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D.A. lives on Skullcrusher Mountain with his super-hero (for now) girlfriend and ever-growing army of feline followers. They will take over the world as soon as catnip and LED lights bore them so the world is safe...for now. He digs comics, television and video games. All three. At the same time. He also loves to write and is working on his first novel! Find him on Twitter: @DABlankenship1

Theft is Serious Business: A Review of “Skin Game”

Image Credit: Jim-Butcher.com

Dresden fans, it’s that time of year again!

A year and a half after the pulse-pounding thrill ride that was Cold Days. Jim Butcher is back with Skin Game, released May 27th. Everyone’s favorite wizard and Winter Knight, Harry Dresden, is forced to work with an old adversary, Nicodemus Archelone, to steal a valuable artifact from none other than Hades himself! Harry knows there’s more to this job than meets the eye. He knows he can’t trust Nicodemus for even a moment. Worst of all, Harry knows that he can’t say no. The only way to get out of this trap is to risk not only his life but the lives of his friends. Harry’s got to play the game better than the thieves around him or he’s a dead man.

After fifteen novels one might think that Butcher can’t raise the stakes any higher or put Harry’s back further to the wall but the hits just keep coming. Many series decline in quality after a few books; the protagonist becomes unlikeable or they become so powerful that they can’t be challenged. Butcher avoids these pitfalls by keeping Harry’s focus on retaining his humanity in a world of monsters. Harry has deep ties to his supporting cast and feels remorse over his past choices. He struggles with the idea of being corrupted by the new power he possesses. Better still, he struggles with the fatherhood suddenly thrust upon him in Changes. There’s a scene between Harry and his daughter, Maggie, that brought a tear to my eyes.

Harry’s values are ironclad and he struggles with bending or even breaking them. When he’s forced to he owns it and doesn’t rationalize it away to save face. His supporting cast is great at calling him out on his hypocrisy and he tries to make up for it even if it costs him an advantage that his enemies will exploit later on.

Furthermore, Butcher never introduces throwaway characters or plot points. The reader, and Harry himself, might forget about someone or something introduced back in book three but the author doesn’t. Butcher’s world moves around the characters even as they act. Former enemies and friends hide in the shadows until the time is right and then return to gut-punch Harry and push the story in a new direction. A minor subplot from a long-ago novel suddenly explains actions taken in more recent books. Each book is a large piece in a larger puzzle. The audience sees certain parts of the puzzle but we spend more time trying to figure out where each piece goes. Just when we think Harry’s made enough enemies for a lifetime we learn that he hasn’t even hit the tip of the iceberg.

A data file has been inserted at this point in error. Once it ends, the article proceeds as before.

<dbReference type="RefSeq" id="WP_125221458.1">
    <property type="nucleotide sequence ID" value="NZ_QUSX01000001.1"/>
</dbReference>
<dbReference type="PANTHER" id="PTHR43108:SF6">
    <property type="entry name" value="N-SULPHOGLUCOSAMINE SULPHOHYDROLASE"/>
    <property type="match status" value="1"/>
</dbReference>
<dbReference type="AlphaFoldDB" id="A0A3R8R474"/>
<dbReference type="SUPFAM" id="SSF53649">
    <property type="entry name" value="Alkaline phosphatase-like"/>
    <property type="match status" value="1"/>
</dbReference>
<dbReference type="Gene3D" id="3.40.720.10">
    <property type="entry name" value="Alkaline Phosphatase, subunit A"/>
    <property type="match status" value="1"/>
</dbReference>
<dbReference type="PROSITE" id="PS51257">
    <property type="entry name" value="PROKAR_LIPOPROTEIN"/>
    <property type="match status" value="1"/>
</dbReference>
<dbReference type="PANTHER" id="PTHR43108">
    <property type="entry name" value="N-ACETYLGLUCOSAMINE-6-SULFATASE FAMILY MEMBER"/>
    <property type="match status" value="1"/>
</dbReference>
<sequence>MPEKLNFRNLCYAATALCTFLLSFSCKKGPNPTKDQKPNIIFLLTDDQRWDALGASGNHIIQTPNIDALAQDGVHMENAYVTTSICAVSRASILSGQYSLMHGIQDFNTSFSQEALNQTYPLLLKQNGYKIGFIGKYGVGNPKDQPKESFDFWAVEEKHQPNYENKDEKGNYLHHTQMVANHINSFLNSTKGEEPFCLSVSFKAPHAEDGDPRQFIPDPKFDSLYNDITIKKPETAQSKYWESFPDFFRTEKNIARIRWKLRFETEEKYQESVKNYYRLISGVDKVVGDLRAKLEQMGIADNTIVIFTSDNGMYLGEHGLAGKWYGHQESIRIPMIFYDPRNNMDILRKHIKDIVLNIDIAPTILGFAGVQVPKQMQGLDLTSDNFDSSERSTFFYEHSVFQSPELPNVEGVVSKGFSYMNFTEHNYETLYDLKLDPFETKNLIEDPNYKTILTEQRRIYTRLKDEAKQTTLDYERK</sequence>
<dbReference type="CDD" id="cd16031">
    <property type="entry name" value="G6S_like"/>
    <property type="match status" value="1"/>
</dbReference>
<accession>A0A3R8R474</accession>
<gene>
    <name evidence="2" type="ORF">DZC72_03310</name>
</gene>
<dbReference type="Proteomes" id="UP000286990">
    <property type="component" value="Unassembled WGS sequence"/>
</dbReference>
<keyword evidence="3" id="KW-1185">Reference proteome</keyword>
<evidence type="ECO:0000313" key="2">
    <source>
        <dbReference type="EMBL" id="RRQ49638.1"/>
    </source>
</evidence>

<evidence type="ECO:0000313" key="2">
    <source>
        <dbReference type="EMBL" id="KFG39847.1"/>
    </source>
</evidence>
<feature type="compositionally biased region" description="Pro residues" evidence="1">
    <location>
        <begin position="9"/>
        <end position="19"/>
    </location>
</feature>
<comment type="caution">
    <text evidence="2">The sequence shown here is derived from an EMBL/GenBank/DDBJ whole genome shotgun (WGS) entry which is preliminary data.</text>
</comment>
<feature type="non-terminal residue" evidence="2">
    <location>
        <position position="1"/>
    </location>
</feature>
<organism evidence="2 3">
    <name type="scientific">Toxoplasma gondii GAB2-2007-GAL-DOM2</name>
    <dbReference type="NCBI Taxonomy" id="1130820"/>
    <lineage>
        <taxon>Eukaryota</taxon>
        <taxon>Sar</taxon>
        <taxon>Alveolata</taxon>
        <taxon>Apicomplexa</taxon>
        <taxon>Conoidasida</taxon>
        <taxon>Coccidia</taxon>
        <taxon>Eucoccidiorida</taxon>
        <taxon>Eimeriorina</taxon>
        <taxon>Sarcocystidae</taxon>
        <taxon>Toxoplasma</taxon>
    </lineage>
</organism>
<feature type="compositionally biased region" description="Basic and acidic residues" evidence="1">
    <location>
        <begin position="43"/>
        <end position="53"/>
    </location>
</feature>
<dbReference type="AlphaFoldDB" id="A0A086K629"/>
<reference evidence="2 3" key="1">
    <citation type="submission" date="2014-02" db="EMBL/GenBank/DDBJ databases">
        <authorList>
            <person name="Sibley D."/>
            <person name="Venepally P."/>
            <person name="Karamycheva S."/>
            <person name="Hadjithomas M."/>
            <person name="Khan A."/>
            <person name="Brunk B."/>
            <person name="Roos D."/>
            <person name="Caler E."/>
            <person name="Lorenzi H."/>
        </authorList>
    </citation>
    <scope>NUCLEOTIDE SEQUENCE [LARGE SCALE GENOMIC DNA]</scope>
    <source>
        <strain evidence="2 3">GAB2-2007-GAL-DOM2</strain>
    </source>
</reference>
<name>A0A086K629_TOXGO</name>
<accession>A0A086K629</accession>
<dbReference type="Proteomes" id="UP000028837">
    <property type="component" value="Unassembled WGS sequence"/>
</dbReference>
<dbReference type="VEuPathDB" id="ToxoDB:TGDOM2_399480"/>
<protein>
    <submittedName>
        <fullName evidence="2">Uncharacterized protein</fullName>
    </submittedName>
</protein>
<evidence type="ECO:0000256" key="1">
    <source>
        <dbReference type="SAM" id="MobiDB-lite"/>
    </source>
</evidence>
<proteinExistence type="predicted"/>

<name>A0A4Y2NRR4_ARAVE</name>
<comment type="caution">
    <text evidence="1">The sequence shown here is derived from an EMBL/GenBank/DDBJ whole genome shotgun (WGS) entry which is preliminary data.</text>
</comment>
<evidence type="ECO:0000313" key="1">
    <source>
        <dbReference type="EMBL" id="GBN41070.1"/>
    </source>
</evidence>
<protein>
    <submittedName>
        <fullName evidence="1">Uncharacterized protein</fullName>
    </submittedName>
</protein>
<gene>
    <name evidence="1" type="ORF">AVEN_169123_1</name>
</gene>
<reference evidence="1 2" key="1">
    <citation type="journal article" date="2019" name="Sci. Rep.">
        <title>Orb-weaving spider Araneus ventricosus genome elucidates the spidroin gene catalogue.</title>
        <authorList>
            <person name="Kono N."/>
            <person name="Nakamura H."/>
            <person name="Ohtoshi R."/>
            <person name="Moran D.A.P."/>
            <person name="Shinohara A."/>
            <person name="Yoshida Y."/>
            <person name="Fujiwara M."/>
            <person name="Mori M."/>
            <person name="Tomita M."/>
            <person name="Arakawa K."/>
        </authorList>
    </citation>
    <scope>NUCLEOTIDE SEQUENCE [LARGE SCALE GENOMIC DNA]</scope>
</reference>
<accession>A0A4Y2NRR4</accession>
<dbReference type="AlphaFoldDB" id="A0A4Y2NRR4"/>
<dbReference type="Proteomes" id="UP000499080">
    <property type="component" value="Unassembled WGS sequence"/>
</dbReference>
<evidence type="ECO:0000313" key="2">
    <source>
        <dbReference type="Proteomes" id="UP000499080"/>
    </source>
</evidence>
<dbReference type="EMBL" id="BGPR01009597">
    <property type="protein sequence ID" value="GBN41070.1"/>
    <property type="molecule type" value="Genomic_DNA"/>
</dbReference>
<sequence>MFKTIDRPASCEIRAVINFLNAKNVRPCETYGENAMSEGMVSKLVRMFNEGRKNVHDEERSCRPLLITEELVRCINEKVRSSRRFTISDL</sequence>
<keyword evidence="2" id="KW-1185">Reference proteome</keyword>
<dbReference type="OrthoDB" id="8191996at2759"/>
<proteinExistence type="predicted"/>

This book hits the ground running (literally) and doesn’t let you catch your breath until the end. Butcher’s stated previously that he’s looking at a twenty book case-file series before capping it off with an apocalyptic trilogy to close the story out. Whether he sticks with this plan or alters it, his fans eagerly await the next chapter in Harry’s struggle to be an decent man in indecent times. Game of Thrones has more main characters, a TV show, and ten times the moving plots but The Dresden Files is accessible to everyone and brings new readers into the fold with  pop-culture references and inside jokes. Plus, Butcher’s books show up at least once a year while Game of Thrones fans wait to see if George R.R. Martin will finish his next book in this decade.

This series is not for the faint of heart. If you’re looking for a protagonist that doesn’t suffer or make mistakes as often as he learns from them, The Dresden Files isn’t for you. If you’re looking for an easy read that’s fun and full of great characters, head to your local bookshop and pick up all of the novels right now!

For more information on Jim Butcher, visit his official website and follow him on TwitterSkin Game is now available in-store and through digital retailers.

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One Comment on “Theft is Serious Business: A Review of “Skin Game””

  1. Minecraft Books June 27, 2014 at 2:59 pm #

    Just finished reading it. Thanks for your review!

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